The call for sanctions upon brother Russia has become something of a mindless reflection, a reflex that is encouraged for those willing to join the moral club – if you don’t follow in step, you will be shunned. Serbia’s imposition of sanctions on Russia would be, in many ways, a constriction and self-willing constipation. In the Serbian government scheme, the Russian purse is being directed to government assets, which is in some ways more enthusiastically directed than other western reserves. “[W]e expect participation of Russian investors in privatisation of certain enterprises.”
Admittedly, that resource – Russia’s hefty investment – has its own price tag, its own problematic influences. Such money bags do come with weighty considerations and consequence, the risk that the recipient state becomes both compliant and compliable. Being invested in is one thing; being filled to the point of becoming a client state is another matter. But the point to be made here is that the government should decide on its own accord, a decision exclusive to Belgrade as opposed to pen pushing moralists in Brussels. As Vučić has told the Russian Tass news agency, “Serbia is a free and independent state, Serbia is on the European path”.
The other side of the bargain should also be emphasised: that the EU wishes Serbia to express the moral outrage of a member towards a force it considers a problematic citizen at international law, while denying that member membership. Moscow has misbehaved. It needs chastisement. The EU has been moving into the land of the gentleman’s club, a sort of affair where cant and irritating sanctimony triumph over creditability and worth.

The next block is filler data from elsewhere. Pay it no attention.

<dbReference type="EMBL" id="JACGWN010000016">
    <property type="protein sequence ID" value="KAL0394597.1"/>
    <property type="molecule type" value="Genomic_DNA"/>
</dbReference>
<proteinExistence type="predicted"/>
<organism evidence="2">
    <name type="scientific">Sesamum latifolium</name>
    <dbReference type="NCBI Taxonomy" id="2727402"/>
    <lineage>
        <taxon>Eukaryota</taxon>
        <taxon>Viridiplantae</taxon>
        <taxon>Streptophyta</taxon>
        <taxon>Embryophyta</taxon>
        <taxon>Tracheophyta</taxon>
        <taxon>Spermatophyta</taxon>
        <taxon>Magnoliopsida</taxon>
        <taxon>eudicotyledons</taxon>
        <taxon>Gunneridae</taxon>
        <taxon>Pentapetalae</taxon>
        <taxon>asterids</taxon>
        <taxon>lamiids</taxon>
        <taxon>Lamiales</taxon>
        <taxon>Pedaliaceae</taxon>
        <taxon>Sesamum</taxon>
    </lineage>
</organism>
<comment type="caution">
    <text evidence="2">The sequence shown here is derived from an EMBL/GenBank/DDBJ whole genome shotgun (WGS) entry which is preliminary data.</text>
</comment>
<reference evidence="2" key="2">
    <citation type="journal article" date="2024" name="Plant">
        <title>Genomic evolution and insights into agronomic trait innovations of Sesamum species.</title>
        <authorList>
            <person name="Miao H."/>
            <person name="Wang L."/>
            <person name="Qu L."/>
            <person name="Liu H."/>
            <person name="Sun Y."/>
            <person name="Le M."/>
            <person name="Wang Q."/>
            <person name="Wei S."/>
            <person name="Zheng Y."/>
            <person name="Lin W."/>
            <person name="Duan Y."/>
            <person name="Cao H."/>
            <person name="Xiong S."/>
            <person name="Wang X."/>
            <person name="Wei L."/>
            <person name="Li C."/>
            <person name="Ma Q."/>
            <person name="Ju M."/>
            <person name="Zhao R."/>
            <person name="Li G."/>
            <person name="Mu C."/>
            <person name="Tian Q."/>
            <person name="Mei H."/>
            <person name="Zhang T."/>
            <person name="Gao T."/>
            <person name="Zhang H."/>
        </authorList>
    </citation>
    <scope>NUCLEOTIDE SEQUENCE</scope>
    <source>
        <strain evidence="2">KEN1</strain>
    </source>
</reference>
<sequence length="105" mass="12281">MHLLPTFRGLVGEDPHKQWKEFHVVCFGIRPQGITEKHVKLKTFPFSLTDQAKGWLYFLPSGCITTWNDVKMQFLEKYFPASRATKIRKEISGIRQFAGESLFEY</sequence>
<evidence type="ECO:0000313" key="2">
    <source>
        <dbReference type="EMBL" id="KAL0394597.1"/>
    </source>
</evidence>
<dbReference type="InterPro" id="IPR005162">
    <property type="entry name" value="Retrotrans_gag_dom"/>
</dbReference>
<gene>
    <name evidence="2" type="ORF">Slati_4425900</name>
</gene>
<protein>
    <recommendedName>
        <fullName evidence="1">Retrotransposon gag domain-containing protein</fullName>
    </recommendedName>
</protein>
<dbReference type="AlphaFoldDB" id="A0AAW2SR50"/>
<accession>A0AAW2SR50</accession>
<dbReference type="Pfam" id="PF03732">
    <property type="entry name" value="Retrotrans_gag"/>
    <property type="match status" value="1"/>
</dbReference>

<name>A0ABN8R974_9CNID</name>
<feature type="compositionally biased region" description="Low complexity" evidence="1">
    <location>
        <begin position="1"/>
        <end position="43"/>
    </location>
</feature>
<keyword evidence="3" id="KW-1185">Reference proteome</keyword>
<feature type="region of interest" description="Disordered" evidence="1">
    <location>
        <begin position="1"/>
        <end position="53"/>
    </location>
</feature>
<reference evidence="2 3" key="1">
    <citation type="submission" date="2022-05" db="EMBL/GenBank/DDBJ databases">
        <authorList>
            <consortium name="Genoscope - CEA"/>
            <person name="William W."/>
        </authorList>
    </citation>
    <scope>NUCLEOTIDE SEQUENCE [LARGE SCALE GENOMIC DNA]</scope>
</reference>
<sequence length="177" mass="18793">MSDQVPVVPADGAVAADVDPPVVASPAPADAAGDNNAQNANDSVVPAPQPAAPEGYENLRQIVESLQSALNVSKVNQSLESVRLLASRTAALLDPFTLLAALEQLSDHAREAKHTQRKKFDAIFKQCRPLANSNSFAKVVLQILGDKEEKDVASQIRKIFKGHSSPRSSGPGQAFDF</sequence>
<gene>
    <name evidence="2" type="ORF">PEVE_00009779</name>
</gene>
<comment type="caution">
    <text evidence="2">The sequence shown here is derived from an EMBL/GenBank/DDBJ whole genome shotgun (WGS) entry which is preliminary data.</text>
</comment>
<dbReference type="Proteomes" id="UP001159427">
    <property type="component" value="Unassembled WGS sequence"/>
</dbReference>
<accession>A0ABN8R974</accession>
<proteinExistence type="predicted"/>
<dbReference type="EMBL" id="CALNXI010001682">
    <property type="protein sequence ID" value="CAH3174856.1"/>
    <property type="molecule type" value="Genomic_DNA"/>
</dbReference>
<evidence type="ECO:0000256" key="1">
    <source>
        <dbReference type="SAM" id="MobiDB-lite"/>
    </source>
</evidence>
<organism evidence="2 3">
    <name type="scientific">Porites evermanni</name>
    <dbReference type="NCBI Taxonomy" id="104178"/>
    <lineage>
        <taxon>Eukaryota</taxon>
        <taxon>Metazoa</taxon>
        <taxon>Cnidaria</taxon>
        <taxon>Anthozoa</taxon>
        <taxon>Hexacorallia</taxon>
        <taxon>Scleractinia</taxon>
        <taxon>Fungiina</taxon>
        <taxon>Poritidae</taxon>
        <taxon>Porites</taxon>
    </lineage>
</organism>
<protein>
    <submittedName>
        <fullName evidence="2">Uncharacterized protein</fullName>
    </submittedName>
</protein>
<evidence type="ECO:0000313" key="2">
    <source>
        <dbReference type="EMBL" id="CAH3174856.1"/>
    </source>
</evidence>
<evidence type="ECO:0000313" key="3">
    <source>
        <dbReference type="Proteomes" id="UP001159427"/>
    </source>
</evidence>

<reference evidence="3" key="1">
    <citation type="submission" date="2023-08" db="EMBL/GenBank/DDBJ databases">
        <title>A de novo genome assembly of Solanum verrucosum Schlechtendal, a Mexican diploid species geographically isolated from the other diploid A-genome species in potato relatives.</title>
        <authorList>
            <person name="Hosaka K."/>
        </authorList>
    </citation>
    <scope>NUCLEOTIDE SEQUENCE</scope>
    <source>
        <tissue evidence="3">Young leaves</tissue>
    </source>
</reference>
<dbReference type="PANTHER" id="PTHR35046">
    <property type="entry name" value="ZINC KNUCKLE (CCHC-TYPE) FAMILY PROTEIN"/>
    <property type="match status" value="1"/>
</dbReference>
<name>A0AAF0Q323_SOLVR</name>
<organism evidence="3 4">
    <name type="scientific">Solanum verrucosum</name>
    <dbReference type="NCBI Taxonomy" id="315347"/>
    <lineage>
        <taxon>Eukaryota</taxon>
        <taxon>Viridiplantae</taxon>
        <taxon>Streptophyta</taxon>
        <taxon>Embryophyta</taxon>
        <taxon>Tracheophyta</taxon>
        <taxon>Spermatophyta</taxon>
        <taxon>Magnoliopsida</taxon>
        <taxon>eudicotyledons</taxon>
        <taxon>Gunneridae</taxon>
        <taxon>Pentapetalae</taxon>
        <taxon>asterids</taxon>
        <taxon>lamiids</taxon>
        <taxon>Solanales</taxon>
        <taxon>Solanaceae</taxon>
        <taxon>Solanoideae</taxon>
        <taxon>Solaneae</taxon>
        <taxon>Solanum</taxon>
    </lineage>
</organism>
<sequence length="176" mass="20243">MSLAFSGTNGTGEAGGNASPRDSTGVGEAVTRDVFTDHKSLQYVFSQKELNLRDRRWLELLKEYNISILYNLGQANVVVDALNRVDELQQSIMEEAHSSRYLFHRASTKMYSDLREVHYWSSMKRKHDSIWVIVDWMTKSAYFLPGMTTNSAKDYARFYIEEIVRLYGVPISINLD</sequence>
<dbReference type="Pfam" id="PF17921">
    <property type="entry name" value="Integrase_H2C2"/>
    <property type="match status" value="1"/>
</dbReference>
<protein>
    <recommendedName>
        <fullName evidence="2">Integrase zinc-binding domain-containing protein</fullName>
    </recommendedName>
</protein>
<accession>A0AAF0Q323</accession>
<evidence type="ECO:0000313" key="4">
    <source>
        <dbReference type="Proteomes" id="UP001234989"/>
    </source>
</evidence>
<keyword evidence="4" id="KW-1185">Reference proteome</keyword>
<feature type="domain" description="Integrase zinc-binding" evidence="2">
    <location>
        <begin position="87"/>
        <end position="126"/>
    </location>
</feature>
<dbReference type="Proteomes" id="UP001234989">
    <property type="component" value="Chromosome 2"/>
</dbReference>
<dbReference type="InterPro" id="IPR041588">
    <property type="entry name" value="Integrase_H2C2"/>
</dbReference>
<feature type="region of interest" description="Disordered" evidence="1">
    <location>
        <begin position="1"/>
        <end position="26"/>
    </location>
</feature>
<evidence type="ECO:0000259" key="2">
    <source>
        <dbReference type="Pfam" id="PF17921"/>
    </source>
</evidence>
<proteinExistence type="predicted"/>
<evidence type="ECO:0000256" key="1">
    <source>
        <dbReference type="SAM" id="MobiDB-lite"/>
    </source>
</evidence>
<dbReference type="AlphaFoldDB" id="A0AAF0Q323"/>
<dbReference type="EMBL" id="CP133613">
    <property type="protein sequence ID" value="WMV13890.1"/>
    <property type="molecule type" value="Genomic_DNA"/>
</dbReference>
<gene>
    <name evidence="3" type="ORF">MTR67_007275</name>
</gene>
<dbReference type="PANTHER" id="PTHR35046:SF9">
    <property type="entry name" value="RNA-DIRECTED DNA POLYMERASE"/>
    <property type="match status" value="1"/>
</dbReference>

Putin, on the other hand, has his own targets. Making sure that he touches the palpitating heart strings, he is clear to remind readers of the Serbian paper Politika of a weakening of “the vaccine against the Nazi virus”. While he may be a bit short on describing his country’s own nationalist movements, he is not mistaken in noting “open manifestations of neo-Nazism, which have come common in Latvia and other Baltic states.”
As ever, the Serbian political grouping has had to adopt the approach of the gambler, or at least the gambler who will concede to accepting money and self-reform. We have bad habits. (We are too close to Moscow, and have suspicions of the Albanians.) We are a frightfully traditional bunch, and we decided that a murderous approach might have been appropriate to keep the Yugoslavian union intact. Hardly exceptional, given the circumstances – but it has made for interesting discussion.
The application for EU membership these days is much like spending a life time on the waiting list of an exclusive, overpriced club, a sort of generational pondering as to whether you just might join the Marylebone Cricket Club. Given the chaos within an unsteady Europe, the Serbian antics on this look less peculiar, a sort of dogged manoeuvre before torridness. There is time – and European states should learn one thing: don’t lecture the student who has not yet been admitted to the classroom.
Dr. Binoy Kampmark was a Commonwealth Scholar at Selwyn College, Cambridge. He lectures at RMIT University, Melbourne. Email: firstname.lastname@example.org